Pinpointing the exact moment that a human is dead is a tricky medical conundrum. Doubly so for political movements. Perhaps we should wait until Rand Paul’s campaign folds up its tent. Perhaps we should wait until Dr. Paul heads off to the one place with more gold than his investment portfolio. Maybe we should call it when Jack Hunter announces in his grating moralistic tone that he’s had a change of heart about his libertarian principles.
Rats are, after all, the surest indicator that a ship is drowning.
I consider last week’s Republican debate the moment that the paleo-libertarian insurgency died. This moment, Rand Paul’s big debut as a presidential candidate, was supposed to be a crowning moment for a revolution which was decades in the making. It didn’t only end with a metaphorical whimper, but with Rand literally whimpering about constitutional errata after the American mind, the debate audience, and even his corps of notoriously rabid supporters had already moved on to bigger and brighter things.
The biggest and brightest thing on the stage last night was, of course, Donald Trump. Trump isn’t what we’ve been hoping for, which is a national populist challenge to the status quo, but he does represent a different sort of populist challenge to the Beltway establishment. Trump is an American oligarch who has stepped out from behind the curtain and invited you to vote directly for him.
In a more honest election, Trump would be standing at the podium alongside the Koch Brothers, Sheldon Adelson, George Soros, and Michael Bloomberg; a devious and decrepit coven of cannibal capitalists and Jewish financiers who place their bets on charismatic goyim like gamblers at the horse track. When analyzing the actual men with power rather than their interchangeable political puppets, Donald Trump is perhaps the most virtuous, least crude, and least dangerous man in contention.
All of the other candidates, including Rand Paul, are stand-ins for the interests of the oligarchs who operate American politics. Even when they have their own ideas, as the Paul Dynasty surely does, the American political system runs on big money, money that the Paul family simply doesn’t have. The Ron Paul Revolution has soared all the way up from its very humble beginnings in the backwaters of American fringe politics, only to finally slam into a ceiling on libertarian ideology in America; the fact that actual rich people don’t actually subscribe to richpeopleism.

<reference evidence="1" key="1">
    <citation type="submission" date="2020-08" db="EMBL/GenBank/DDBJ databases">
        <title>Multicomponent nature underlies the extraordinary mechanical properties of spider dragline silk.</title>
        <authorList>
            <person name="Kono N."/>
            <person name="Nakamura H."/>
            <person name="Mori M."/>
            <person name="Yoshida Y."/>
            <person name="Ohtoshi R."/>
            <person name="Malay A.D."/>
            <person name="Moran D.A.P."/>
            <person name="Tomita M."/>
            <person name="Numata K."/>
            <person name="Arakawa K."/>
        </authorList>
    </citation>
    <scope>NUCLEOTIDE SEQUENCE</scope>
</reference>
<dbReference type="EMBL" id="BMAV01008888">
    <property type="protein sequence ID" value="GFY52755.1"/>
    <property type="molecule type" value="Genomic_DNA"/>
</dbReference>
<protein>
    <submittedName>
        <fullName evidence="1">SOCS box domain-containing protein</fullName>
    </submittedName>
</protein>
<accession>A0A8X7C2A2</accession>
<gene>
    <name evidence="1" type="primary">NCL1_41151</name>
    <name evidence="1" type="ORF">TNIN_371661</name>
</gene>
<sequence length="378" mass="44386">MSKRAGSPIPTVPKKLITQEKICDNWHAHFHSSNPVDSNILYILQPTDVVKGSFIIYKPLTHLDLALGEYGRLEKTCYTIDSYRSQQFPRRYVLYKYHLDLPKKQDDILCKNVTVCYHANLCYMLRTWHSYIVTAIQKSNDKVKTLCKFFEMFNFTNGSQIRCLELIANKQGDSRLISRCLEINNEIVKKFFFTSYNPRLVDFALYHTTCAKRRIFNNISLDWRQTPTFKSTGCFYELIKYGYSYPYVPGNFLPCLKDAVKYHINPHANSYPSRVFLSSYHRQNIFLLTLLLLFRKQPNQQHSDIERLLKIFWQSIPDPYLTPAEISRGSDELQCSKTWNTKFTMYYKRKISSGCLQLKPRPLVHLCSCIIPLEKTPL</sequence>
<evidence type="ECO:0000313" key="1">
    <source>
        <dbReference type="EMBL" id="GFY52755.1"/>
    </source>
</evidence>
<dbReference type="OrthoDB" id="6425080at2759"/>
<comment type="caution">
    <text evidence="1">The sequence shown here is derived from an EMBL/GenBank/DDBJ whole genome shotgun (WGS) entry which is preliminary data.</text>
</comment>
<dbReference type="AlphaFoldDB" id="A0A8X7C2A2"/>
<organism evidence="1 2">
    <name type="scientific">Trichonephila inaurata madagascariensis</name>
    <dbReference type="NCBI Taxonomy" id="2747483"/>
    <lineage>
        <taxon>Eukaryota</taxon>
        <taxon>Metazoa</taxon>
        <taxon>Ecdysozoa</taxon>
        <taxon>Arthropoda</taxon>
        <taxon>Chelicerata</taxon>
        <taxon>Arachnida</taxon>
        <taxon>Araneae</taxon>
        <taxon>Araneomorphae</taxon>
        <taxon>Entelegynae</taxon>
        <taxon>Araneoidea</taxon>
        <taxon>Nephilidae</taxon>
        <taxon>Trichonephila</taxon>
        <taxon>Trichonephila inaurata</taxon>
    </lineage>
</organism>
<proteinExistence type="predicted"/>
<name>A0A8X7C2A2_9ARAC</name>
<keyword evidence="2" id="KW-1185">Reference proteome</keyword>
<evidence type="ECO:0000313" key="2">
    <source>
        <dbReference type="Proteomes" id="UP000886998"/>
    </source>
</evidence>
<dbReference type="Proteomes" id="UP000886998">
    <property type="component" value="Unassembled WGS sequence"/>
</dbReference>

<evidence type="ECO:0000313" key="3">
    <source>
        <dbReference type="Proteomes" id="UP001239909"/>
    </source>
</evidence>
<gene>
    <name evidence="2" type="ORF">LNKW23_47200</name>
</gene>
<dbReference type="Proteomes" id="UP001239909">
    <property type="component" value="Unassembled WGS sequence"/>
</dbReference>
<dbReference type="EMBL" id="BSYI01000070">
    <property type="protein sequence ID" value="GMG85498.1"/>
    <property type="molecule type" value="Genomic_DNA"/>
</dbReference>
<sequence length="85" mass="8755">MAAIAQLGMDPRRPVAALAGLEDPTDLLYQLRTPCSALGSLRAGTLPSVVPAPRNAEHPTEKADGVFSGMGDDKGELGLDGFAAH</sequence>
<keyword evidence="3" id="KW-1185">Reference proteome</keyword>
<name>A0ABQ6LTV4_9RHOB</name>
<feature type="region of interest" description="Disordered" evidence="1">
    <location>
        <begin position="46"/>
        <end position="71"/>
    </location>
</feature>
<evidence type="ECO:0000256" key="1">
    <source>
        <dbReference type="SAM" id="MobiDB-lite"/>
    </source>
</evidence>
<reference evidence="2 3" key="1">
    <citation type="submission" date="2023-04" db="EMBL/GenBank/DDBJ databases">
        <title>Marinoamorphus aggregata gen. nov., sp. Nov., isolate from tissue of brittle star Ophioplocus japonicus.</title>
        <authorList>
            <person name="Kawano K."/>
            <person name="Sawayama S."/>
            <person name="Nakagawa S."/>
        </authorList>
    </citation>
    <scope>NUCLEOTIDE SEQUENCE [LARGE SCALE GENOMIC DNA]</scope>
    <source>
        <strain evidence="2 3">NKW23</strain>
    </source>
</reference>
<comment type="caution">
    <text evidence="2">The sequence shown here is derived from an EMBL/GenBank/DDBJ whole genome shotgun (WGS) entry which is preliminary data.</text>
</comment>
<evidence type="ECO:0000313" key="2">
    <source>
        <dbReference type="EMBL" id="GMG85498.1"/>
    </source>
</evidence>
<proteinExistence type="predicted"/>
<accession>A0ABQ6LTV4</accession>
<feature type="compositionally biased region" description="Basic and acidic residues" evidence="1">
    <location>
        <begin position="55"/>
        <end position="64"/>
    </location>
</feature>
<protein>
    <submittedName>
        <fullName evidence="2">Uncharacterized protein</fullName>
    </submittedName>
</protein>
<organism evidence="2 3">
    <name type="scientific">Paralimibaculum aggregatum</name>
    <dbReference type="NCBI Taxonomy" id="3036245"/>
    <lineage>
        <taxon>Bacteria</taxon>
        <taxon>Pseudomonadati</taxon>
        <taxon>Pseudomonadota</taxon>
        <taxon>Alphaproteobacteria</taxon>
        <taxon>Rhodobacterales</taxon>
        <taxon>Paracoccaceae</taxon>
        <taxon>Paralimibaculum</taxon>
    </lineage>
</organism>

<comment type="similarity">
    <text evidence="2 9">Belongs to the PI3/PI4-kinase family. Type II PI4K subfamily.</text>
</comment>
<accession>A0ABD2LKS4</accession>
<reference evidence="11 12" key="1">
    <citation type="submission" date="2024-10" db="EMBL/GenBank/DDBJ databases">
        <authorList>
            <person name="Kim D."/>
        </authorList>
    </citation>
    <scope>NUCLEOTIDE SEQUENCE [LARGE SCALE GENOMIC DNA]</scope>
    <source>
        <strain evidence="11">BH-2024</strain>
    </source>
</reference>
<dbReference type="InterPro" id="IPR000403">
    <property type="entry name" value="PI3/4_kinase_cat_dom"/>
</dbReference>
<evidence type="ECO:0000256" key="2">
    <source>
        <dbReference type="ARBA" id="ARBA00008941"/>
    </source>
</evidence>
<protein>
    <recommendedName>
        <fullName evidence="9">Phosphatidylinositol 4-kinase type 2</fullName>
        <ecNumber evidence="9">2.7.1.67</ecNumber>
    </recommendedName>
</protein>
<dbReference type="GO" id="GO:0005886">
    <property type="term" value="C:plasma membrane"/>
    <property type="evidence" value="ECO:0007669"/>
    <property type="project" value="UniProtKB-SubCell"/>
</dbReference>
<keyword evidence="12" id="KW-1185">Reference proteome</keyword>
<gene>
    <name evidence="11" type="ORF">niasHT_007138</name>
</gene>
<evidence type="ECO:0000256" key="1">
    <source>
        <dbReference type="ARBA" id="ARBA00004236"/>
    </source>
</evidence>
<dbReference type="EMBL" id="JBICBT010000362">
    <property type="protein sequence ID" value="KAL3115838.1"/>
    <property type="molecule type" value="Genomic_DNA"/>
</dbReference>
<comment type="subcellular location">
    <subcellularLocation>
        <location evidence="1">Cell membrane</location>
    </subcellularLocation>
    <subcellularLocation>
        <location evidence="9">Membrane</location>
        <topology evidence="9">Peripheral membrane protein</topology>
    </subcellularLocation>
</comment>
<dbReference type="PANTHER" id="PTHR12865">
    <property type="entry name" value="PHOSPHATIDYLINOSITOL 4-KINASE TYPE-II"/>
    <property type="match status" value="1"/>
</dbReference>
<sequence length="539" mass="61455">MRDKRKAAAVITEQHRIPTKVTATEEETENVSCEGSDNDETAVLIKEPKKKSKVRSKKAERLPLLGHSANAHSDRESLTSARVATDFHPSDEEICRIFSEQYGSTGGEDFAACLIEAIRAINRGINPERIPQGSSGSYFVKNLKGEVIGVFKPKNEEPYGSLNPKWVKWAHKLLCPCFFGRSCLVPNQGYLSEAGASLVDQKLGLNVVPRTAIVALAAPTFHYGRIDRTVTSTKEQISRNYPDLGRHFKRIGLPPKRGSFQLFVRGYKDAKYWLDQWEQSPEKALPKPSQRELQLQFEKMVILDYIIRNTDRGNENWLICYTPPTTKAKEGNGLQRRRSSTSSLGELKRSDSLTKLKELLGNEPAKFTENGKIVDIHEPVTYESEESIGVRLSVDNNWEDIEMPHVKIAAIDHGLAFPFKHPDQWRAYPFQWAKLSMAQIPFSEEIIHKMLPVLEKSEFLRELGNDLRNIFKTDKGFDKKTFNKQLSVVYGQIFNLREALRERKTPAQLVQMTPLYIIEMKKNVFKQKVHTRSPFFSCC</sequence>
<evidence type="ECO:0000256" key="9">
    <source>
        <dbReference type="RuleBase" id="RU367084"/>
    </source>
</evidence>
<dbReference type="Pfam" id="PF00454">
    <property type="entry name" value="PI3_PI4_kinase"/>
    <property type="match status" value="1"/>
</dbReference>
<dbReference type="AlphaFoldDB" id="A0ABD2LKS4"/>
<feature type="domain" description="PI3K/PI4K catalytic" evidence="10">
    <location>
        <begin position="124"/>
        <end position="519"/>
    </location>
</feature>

Actual rich people only wish for more liberty when it makes them richer, then wish for less liberty when that’s what makes them richer.
Rand Paul’s libertarianism is the purest distillation of the mercantilist theory undergirding the American system. It is the Masonic dream that the peasant merchant’s wealth can triumph over both throne and altar. Warlords, military dictators, and emperors find the radix of their power in force. Priests and bureaucrats find the radix of their power in influence, institutions, and traditions. What came into full bloom with the French and American Revolutions is a relatively new power dynamic where wealth rather than martial strength or traditional hierarchy, is the sole radix of power.
While the Paul Dynasty may be the ultimate standard-bearers of the theory that the people with the gold should make the rules, Donald Trump stands before America in practice as that man with the gold who makes the rules. The libertarian vision of lowering taxes, regulations, and restrictions on the pursuit of wealth arrives at its apex in the personage of Donald Trump. Shred your silly Constitution and set aside your abstract ideologies. Behold the messianic arrival of America in human form: shamelessly greedy, beholden to no man, lacking in self-restraint, bursting with animal vitality, and invading and conquering you as an act of love. Vote Trump!
Rand Paul is a bull prepper for the West’s gentile oligarchs, and it’s only fitting that he take a seat in the corner and enjoy watching his bull ruin America. Why vote for Ayn Rand when you can vote for Howard Roark?